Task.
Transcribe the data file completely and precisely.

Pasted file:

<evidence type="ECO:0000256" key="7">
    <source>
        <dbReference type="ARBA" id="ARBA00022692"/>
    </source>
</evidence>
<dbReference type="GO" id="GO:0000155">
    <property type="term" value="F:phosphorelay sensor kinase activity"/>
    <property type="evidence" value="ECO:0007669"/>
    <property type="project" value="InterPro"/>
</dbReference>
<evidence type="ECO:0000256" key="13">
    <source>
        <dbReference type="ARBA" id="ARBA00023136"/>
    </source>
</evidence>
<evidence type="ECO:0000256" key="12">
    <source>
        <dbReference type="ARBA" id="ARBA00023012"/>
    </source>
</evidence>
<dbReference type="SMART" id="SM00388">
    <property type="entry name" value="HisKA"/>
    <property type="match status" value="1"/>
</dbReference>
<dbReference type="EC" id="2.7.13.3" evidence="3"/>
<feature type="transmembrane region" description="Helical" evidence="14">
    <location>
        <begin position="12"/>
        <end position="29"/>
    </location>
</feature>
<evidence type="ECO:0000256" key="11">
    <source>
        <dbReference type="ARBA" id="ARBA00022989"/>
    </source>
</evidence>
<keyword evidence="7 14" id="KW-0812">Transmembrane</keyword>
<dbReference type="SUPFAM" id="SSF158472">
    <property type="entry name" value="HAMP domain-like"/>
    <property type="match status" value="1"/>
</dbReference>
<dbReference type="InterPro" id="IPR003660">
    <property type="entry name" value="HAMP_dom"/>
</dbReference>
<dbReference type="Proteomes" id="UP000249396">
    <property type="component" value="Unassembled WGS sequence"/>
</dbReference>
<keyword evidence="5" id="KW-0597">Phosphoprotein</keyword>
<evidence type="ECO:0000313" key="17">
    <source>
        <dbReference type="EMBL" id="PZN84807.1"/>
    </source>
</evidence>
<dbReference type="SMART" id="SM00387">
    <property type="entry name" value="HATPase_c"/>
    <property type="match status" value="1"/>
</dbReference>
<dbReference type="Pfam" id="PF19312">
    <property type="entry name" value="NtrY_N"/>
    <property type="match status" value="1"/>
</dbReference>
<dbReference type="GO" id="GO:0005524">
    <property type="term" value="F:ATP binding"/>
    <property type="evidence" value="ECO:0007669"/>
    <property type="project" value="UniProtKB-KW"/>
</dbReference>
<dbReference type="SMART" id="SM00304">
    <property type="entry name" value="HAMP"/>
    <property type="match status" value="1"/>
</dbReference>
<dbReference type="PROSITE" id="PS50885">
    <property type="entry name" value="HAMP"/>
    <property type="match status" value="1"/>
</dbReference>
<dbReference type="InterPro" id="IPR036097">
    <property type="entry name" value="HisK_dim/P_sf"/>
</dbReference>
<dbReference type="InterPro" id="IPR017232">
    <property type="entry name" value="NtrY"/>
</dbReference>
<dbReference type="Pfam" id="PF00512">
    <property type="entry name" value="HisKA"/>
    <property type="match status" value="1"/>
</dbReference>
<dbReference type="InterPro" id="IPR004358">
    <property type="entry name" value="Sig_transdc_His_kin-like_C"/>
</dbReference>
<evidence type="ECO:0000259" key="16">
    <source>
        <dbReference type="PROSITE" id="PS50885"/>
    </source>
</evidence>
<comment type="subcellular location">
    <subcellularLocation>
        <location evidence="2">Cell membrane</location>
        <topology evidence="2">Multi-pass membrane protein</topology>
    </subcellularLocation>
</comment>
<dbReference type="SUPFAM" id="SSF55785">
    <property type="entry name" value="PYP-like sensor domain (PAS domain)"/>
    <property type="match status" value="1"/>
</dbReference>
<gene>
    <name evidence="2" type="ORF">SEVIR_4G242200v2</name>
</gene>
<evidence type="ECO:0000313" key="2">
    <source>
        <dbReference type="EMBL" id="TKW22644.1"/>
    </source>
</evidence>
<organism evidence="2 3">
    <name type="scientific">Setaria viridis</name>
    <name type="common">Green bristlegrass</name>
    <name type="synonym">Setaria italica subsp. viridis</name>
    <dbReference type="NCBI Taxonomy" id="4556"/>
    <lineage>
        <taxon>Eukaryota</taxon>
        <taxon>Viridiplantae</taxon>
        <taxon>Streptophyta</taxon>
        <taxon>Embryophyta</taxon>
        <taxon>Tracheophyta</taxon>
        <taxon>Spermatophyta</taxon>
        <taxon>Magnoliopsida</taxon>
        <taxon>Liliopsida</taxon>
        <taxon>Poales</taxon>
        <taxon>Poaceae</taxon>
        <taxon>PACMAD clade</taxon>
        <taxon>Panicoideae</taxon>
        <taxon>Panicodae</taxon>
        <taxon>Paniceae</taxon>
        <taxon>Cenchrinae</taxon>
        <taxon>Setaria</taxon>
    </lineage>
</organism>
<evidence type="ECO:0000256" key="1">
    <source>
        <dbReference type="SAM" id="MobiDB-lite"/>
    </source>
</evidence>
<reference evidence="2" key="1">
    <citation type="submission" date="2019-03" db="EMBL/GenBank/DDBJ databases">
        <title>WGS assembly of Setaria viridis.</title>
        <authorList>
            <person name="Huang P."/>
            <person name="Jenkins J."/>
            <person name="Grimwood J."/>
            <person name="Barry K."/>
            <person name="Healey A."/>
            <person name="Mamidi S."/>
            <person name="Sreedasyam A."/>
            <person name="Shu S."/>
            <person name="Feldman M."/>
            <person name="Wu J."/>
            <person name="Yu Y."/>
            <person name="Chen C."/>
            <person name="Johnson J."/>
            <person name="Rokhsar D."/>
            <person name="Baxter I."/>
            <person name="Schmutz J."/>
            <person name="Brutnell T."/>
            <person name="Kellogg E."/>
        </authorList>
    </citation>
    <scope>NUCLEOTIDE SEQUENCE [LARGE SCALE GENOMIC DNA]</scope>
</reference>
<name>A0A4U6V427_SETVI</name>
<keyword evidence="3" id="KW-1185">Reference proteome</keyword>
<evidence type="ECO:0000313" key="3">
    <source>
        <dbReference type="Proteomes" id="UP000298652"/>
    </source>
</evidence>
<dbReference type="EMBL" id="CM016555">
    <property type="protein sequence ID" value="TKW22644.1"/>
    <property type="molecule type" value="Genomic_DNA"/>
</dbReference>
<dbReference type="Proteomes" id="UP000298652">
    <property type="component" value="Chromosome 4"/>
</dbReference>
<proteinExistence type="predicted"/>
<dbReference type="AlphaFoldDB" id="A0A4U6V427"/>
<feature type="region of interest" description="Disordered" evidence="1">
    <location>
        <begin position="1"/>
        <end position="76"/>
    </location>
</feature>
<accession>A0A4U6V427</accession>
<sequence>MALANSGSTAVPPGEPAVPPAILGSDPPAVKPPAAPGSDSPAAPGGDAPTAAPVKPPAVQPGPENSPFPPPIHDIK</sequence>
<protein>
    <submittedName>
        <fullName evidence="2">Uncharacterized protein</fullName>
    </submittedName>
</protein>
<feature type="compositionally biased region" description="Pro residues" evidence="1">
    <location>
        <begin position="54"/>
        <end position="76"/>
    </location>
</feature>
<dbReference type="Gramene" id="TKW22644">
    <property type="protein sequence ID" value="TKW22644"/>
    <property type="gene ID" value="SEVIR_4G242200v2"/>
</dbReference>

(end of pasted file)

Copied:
<evidence type="ECO:0000256" key="7">
    <source>
        <dbReference type="ARBA" id="ARBA00022692"/>
    </source>
</evidence>
<dbReference type="GO" id="GO:0000155">
    <property type="term" value="F:phosphorelay sensor kinase activity"/>
    <property type="evidence" value="ECO:0007669"/>
    <property type="project" value="InterPro"/>
</dbReference>
<evidence type="ECO:0000256" key="13">
    <source>
        <dbReference type="ARBA" id="ARBA00023136"/>
    </source>
</evidence>
<evidence type="ECO:0000256" key="12">
    <source>
        <dbReference type="ARBA" id="ARBA00023012"/>
    </source>
</evidence>
<dbReference type="SMART" id="SM00388">
    <property type="entry name" value="HisKA"/>
    <property type="match status" value="1"/>
</dbReference>
<dbReference type="EC" id="2.7.13.3" evidence="3"/>
<feature type="transmembrane region" description="Helical" evidence="14">
    <location>
        <begin position="12"/>
        <end position="29"/>
    </location>
</feature>
<evidence type="ECO:0000256" key="11">
    <source>
        <dbReference type="ARBA" id="ARBA00022989"/>
    </source>
</evidence>
<keyword evidence="7 14" id="KW-0812">Transmembrane</keyword>
<dbReference type="SUPFAM" id="SSF158472">
    <property type="entry name" value="HAMP domain-like"/>
    <property type="match status" value="1"/>
</dbReference>
<dbReference type="InterPro" id="IPR003660">
    <property type="entry name" value="HAMP_dom"/>
</dbReference>
<dbReference type="Proteomes" id="UP000249396">
    <property type="component" value="Unassembled WGS sequence"/>
</dbReference>
<keyword evidence="5" id="KW-0597">Phosphoprotein</keyword>
<evidence type="ECO:0000313" key="17">
    <source>
        <dbReference type="EMBL" id="PZN84807.1"/>
    </source>
</evidence>
<dbReference type="SMART" id="SM00387">
    <property type="entry name" value="HATPase_c"/>
    <property type="match status" value="1"/>
</dbReference>
<dbReference type="Pfam" id="PF19312">
    <property type="entry name" value="NtrY_N"/>
    <property type="match status" value="1"/>
</dbReference>
<dbReference type="GO" id="GO:0005524">
    <property type="term" value="F:ATP binding"/>
    <property type="evidence" value="ECO:0007669"/>
    <property type="project" value="UniProtKB-KW"/>
</dbReference>
<dbReference type="SMART" id="SM00304">
    <property type="entry name" value="HAMP"/>
    <property type="match status" value="1"/>
</dbReference>
<dbReference type="PROSITE" id="PS50885">
    <property type="entry name" value="HAMP"/>
    <property type="match status" value="1"/>
</dbReference>
<dbReference type="InterPro" id="IPR036097">
    <property type="entry name" value="HisK_dim/P_sf"/>
</dbReference>
<dbReference type="InterPro" id="IPR017232">
    <property type="entry name" value="NtrY"/>
</dbReference>
<dbReference type="Pfam" id="PF00512">
    <property type="entry name" value="HisKA"/>
    <property type="match status" value="1"/>
</dbReference>
<dbReference type="InterPro" id="IPR004358">
    <property type="entry name" value="Sig_transdc_His_kin-like_C"/>
</dbReference>
<evidence type="ECO:0000259" key="16">
    <source>
        <dbReference type="PROSITE" id="PS50885"/>
    </source>
</evidence>
<comment type="subcellular location">
    <subcellularLocation>
        <location evidence="2">Cell membrane</location>
        <topology evidence="2">Multi-pass membrane protein</topology>
    </subcellularLocation>
</comment>
<dbReference type="SUPFAM" id="SSF55785">
    <property type="entry name" value="PYP-like sensor domain (PAS domain)"/>
    <property type="match status" value="1"/>
</dbReference>
<gene>
    <name evidence="2" type="ORF">SEVIR_4G242200v2</name>
</gene>
<evidence type="ECO:0000313" key="2">
    <source>
        <dbReference type="EMBL" id="TKW22644.1"/>
    </source>
</evidence>
<organism evidence="2 3">
    <name type="scientific">Setaria viridis</name>
    <name type="common">Green bristlegrass</name>
    <name type="synonym">Setaria italica subsp. viridis</name>
    <dbReference type="NCBI Taxonomy" id="4556"/>
    <lineage>
        <taxon>Eukaryota</taxon>
        <taxon>Viridiplantae</taxon>
        <taxon>Streptophyta</taxon>
        <taxon>Embryophyta</taxon>
        <taxon>Tracheophyta</taxon>
        <taxon>Spermatophyta</taxon>
        <taxon>Magnoliopsida</taxon>
        <taxon>Liliopsida</taxon>
        <taxon>Poales</taxon>
        <taxon>Poaceae</taxon>
        <taxon>PACMAD clade</taxon>
        <taxon>Panicoideae</taxon>
        <taxon>Panicodae</taxon>
        <taxon>Paniceae</taxon>
        <taxon>Cenchrinae</taxon>
        <taxon>Setaria</taxon>
    </lineage>
</organism>
<evidence type="ECO:0000256" key="1">
    <source>
        <dbReference type="SAM" id="MobiDB-lite"/>
    </source>
</evidence>
<reference evidence="2" key="1">
    <citation type="submission" date="2019-03" db="EMBL/GenBank/DDBJ databases">
        <title>WGS assembly of Setaria viridis.</title>
        <authorList>
            <person name="Huang P."/>
            <person name="Jenkins J."/>
            <person name="Grimwood J."/>
            <person name="Barry K."/>
            <person name="Healey A."/>
            <person name="Mamidi S."/>
            <person name="Sreedasyam A."/>
            <person name="Shu S."/>
            <person name="Feldman M."/>
            <person name="Wu J."/>
            <person name="Yu Y."/>
            <person name="Chen C."/>
            <person name="Johnson J."/>
            <person name="Rokhsar D."/>
            <person name="Baxter I."/>
            <person name="Schmutz J."/>
            <person name="Brutnell T."/>
            <person name="Kellogg E."/>
        </authorList>
    </citation>
    <scope>NUCLEOTIDE SEQUENCE [LARGE SCALE GENOMIC DNA]</scope>
</reference>
<name>A0A4U6V427_SETVI</name>
<keyword evidence="3" id="KW-1185">Reference proteome</keyword>
<evidence type="ECO:0000313" key="3">
    <source>
        <dbReference type="Proteomes" id="UP000298652"/>
    </source>
</evidence>
<dbReference type="EMBL" id="CM016555">
    <property type="protein sequence ID" value="TKW22644.1"/>
    <property type="molecule type" value="Genomic_DNA"/>
</dbReference>
<dbReference type="Proteomes" id="UP000298652">
    <property type="component" value="Chromosome 4"/>
</dbReference>
<proteinExistence type="predicted"/>
<dbReference type="AlphaFoldDB" id="A0A4U6V427"/>
<feature type="region of interest" description="Disordered" evidence="1">
    <location>
        <begin position="1"/>
        <end position="76"/>
    </location>
</feature>
<accession>A0A4U6V427</accession>
<sequence>MALANSGSTAVPPGEPAVPPAILGSDPPAVKPPAAPGSDSPAAPGGDAPTAAPVKPPAVQPGPENSPFPPPIHDIK</sequence>
<protein>
    <submittedName>
        <fullName evidence="2">Uncharacterized protein</fullName>
    </submittedName>
</protein>
<feature type="compositionally biased region" description="Pro residues" evidence="1">
    <location>
        <begin position="54"/>
        <end position="76"/>
    </location>
</feature>
<dbReference type="Gramene" id="TKW22644">
    <property type="protein sequence ID" value="TKW22644"/>
    <property type="gene ID" value="SEVIR_4G242200v2"/>
</dbReference>